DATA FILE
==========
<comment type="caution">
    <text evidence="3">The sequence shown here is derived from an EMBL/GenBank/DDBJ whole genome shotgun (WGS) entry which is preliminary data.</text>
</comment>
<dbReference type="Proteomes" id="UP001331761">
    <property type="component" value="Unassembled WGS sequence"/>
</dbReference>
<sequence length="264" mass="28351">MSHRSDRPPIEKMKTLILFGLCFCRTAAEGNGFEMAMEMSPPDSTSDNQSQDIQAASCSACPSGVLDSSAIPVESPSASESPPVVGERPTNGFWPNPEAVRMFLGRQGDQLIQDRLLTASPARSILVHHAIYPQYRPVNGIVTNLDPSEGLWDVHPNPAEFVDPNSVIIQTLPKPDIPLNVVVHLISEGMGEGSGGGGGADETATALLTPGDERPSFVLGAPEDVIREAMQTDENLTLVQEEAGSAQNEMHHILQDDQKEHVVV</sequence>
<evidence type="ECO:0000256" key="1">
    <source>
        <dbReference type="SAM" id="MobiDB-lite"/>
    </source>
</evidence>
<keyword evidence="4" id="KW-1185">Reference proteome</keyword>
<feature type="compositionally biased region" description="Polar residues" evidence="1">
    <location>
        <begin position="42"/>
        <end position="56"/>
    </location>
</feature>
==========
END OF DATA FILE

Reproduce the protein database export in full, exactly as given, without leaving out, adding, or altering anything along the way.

<comment type="caution">
    <text evidence="3">The sequence shown here is derived from an EMBL/GenBank/DDBJ whole genome shotgun (WGS) entry which is preliminary data.</text>
</comment>
<dbReference type="Proteomes" id="UP001331761">
    <property type="component" value="Unassembled WGS sequence"/>
</dbReference>
<sequence length="264" mass="28351">MSHRSDRPPIEKMKTLILFGLCFCRTAAEGNGFEMAMEMSPPDSTSDNQSQDIQAASCSACPSGVLDSSAIPVESPSASESPPVVGERPTNGFWPNPEAVRMFLGRQGDQLIQDRLLTASPARSILVHHAIYPQYRPVNGIVTNLDPSEGLWDVHPNPAEFVDPNSVIIQTLPKPDIPLNVVVHLISEGMGEGSGGGGGADETATALLTPGDERPSFVLGAPEDVIREAMQTDENLTLVQEEAGSAQNEMHHILQDDQKEHVVV</sequence>
<evidence type="ECO:0000256" key="1">
    <source>
        <dbReference type="SAM" id="MobiDB-lite"/>
    </source>
</evidence>
<keyword evidence="4" id="KW-1185">Reference proteome</keyword>
<feature type="compositionally biased region" description="Polar residues" evidence="1">
    <location>
        <begin position="42"/>
        <end position="56"/>
    </location>
</feature>